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Is there a way to declare array elements volatile in Java? I.e.

volatile int[] a = new int[10];

declares the array reference volatile, but the array elements (e.g. a[1]) are still not volatile. So I'm looking for something like

volatile int[] a = new volatile int[10];

but it doesn't work that way. Is it possible at all?

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@Kanagavelu Sugumar: AtomicReference is a wrapped volatile, with some extra methods (getAndSet etc.). –  Joonas Pulakka Mar 11 at 7:54

2 Answers 2

up vote 15 down vote accepted

use AtomicIntegerArray or AtomicLongArray

The AtomicIntegerArray class implements an int array whose individual fields can be accessed with volatile semantics, via the class's get() and set() methods. Calling arr.set(x, y) from one thread will then guarantee that another thread calling arr.get(x) will read the value y (until another value is read to position x).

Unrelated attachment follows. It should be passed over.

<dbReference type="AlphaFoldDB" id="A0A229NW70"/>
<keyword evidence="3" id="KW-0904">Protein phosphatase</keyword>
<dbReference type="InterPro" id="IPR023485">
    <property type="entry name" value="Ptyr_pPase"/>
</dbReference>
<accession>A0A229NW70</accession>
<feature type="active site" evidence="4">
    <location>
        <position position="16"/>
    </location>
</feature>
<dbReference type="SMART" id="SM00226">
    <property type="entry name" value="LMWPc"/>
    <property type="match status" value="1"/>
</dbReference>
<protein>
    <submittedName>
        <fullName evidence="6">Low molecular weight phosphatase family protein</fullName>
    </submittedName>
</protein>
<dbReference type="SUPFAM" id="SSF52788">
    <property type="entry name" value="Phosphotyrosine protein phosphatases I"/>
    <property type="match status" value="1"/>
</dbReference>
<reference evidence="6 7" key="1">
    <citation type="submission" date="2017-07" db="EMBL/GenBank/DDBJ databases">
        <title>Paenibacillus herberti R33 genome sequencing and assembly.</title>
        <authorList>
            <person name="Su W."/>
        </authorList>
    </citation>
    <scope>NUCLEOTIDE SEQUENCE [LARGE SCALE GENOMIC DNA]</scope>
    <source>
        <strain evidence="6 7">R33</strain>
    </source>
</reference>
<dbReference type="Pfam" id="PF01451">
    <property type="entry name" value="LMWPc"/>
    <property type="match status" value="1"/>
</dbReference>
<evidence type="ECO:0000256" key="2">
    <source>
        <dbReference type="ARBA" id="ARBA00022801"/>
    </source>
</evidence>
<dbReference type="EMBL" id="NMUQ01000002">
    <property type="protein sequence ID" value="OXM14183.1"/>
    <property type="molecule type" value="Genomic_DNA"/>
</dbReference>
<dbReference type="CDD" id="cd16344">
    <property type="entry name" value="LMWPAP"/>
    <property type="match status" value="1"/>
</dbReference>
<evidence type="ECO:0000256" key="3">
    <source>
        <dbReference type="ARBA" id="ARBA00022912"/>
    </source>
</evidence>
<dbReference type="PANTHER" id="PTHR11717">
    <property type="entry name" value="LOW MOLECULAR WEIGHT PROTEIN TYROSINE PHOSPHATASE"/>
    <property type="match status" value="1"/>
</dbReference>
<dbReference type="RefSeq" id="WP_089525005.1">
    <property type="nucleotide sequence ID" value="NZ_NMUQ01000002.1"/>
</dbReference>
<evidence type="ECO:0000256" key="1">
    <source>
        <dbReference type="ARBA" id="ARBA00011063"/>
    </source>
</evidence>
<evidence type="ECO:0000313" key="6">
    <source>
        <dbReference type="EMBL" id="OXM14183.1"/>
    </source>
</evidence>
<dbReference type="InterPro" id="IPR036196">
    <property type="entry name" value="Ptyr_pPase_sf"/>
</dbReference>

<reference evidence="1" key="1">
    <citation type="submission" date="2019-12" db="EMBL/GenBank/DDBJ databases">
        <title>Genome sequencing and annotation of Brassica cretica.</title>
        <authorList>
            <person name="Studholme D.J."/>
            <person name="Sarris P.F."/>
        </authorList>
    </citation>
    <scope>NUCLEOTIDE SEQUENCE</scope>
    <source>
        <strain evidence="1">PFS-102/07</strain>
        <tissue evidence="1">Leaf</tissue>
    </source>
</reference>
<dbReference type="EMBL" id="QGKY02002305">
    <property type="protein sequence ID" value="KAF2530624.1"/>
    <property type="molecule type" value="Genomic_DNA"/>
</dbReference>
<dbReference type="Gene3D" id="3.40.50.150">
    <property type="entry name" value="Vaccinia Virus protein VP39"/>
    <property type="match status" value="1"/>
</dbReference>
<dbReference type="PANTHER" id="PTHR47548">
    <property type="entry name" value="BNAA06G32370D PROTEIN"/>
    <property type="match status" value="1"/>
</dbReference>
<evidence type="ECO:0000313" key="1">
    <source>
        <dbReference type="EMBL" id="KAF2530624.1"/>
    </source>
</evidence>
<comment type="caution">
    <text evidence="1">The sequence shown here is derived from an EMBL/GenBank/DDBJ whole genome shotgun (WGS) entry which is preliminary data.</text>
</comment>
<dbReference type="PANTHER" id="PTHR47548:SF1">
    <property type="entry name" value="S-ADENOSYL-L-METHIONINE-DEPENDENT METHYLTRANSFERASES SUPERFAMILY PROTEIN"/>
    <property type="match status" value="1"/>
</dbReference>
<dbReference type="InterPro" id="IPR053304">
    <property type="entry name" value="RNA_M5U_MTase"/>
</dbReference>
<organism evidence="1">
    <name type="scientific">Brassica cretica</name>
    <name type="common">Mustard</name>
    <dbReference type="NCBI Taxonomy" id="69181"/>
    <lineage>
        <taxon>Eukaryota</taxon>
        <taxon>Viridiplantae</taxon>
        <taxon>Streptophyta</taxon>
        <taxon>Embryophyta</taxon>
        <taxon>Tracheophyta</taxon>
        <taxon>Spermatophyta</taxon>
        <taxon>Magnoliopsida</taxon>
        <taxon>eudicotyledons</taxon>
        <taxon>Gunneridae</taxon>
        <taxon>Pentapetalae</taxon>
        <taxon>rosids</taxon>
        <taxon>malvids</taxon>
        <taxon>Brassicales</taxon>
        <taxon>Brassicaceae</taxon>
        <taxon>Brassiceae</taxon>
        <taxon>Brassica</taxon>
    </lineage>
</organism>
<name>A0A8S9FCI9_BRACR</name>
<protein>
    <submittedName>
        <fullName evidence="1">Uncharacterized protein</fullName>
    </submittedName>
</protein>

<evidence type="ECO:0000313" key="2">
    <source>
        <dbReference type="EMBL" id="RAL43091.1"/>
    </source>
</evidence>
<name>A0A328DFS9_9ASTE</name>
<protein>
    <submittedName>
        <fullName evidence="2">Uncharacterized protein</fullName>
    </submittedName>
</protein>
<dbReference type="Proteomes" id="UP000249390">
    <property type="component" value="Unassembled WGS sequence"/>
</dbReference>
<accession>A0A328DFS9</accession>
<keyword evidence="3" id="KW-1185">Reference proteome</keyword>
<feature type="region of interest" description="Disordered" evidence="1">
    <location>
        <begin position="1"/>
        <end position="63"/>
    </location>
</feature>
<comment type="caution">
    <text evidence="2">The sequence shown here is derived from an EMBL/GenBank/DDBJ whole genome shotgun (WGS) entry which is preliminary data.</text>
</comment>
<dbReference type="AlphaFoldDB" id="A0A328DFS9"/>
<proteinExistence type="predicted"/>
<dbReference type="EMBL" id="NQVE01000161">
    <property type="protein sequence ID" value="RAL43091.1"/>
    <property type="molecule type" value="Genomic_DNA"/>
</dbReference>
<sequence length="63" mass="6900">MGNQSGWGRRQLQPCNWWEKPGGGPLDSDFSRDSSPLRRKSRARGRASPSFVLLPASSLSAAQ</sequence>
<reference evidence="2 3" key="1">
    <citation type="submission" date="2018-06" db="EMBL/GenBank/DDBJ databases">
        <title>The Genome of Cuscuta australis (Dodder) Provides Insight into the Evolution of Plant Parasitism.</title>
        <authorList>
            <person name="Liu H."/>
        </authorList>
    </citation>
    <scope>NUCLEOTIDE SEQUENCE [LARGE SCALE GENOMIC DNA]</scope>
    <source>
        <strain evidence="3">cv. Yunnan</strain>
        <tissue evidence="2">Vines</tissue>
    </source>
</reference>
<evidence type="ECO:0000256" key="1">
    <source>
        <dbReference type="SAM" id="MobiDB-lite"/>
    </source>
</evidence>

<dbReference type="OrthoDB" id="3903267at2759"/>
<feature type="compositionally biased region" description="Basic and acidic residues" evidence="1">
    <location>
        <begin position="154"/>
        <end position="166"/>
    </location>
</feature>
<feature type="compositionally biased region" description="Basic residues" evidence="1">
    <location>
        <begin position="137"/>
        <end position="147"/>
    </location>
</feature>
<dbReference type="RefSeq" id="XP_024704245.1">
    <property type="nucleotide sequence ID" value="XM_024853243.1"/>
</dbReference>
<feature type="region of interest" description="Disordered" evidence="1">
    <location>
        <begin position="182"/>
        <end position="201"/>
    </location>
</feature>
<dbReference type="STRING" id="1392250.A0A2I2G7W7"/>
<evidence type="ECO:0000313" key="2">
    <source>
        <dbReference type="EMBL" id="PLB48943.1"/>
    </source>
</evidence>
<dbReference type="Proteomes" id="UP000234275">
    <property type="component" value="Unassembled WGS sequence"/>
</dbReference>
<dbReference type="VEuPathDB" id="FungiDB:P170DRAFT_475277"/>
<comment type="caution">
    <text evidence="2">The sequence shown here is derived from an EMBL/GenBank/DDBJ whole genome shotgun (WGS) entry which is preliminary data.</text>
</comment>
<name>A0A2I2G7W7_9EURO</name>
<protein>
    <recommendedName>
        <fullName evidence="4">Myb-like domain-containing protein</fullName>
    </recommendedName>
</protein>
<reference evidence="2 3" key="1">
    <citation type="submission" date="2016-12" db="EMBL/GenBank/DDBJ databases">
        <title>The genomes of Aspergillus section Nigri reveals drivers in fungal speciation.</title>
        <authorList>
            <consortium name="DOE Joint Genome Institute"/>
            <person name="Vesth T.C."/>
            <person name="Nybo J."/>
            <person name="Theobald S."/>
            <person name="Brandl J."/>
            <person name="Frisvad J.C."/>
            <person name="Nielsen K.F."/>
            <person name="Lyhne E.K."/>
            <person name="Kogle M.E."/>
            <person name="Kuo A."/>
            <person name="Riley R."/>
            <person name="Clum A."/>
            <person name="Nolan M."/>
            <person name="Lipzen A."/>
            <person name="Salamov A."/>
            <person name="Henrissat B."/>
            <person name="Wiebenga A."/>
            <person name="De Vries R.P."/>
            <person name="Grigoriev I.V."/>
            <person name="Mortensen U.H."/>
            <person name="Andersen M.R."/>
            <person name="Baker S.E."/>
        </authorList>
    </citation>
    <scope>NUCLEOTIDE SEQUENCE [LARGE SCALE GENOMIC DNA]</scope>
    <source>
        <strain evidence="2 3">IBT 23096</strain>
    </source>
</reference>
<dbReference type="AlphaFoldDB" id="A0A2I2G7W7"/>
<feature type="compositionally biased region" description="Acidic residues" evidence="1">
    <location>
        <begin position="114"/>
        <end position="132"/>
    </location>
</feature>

See:

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I wonder why there are specific AtomicArrays for int and long, but not for other primitive types... But of course the rest of the primitives could be faked by using their wrappers in an AtomicReferenceArray. –  Joonas Pulakka Feb 10 '10 at 11:26
    
I think AtomicIntegerArray and AtomicLongArray are optimized to work with integer and long respectively. –  uthark Feb 10 '10 at 11:44
1  
@JoonasPulakka for other primitive types you can also convert them to int or long using e.g. Float.floatToIntBits(float). This avoids the need of boxing when using AtomicReferenceArray. –  Didier L 2 days ago

No, you can't make array elements volatile. See also http://jeremymanson.blogspot.com/2009/06/volatile-arrays-in-java.html .

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Actually you can, but with additional efforts. –  uthark Feb 10 '10 at 11:00
    
Technically that's still not making the elements volatile, but the array operations are volatile. Since int for this case is a primitive, it essentially has the same behavior, but this could not be easily extended for non-primitive arrays. –  Marcus Jan 14 at 21:59

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